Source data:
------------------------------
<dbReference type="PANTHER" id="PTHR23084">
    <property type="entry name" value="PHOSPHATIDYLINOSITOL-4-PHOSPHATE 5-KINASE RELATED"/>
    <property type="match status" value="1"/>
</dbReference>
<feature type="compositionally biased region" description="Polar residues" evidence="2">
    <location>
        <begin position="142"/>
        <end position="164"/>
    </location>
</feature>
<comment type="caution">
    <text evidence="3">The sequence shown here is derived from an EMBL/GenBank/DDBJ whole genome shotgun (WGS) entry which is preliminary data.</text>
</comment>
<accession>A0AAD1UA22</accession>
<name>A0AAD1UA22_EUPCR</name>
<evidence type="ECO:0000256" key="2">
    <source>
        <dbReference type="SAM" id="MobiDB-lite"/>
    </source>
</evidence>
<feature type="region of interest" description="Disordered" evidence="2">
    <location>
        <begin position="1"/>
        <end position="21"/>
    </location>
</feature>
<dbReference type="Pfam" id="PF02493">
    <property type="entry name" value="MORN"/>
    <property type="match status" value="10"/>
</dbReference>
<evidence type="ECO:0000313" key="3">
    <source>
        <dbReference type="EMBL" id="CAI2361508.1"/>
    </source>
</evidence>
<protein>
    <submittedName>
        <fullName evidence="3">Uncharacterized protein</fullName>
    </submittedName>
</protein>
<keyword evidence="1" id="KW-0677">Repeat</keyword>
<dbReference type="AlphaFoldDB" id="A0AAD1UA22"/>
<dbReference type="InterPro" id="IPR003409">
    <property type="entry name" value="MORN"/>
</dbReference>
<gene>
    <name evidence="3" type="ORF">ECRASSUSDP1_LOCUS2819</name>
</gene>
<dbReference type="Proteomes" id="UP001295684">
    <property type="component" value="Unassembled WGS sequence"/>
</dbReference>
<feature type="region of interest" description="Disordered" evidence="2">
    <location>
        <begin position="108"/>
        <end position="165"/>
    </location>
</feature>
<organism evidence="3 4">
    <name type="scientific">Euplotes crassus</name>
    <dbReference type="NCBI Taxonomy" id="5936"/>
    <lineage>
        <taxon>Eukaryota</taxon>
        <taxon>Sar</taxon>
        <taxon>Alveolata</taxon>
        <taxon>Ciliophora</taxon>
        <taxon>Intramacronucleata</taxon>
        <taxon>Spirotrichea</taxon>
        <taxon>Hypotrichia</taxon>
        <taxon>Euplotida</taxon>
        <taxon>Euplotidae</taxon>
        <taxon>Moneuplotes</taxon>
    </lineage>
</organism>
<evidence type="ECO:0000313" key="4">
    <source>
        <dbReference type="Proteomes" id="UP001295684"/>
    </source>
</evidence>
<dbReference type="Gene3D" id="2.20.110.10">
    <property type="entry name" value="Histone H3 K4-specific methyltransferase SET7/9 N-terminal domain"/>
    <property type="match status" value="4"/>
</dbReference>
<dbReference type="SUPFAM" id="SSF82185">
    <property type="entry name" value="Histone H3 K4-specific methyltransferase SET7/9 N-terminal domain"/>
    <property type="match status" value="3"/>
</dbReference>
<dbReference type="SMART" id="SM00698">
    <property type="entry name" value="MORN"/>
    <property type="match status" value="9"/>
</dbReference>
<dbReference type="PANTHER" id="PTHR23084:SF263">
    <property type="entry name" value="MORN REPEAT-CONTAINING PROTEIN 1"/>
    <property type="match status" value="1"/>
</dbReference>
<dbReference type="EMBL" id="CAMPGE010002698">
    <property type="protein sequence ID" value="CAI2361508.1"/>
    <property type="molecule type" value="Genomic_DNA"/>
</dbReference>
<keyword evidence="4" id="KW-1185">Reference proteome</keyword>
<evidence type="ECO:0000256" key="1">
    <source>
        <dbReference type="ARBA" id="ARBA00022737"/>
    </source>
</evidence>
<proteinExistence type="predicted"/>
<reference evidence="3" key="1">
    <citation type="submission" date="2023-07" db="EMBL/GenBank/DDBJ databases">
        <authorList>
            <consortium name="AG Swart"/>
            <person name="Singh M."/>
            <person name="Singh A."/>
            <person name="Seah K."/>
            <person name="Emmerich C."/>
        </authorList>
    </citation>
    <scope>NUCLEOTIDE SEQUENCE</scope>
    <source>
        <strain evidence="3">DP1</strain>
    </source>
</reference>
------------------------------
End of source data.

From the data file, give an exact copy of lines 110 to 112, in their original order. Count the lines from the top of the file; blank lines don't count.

            <person name="Singh M."/>
            <person name="Singh A."/>
            <person name="Seah K."/>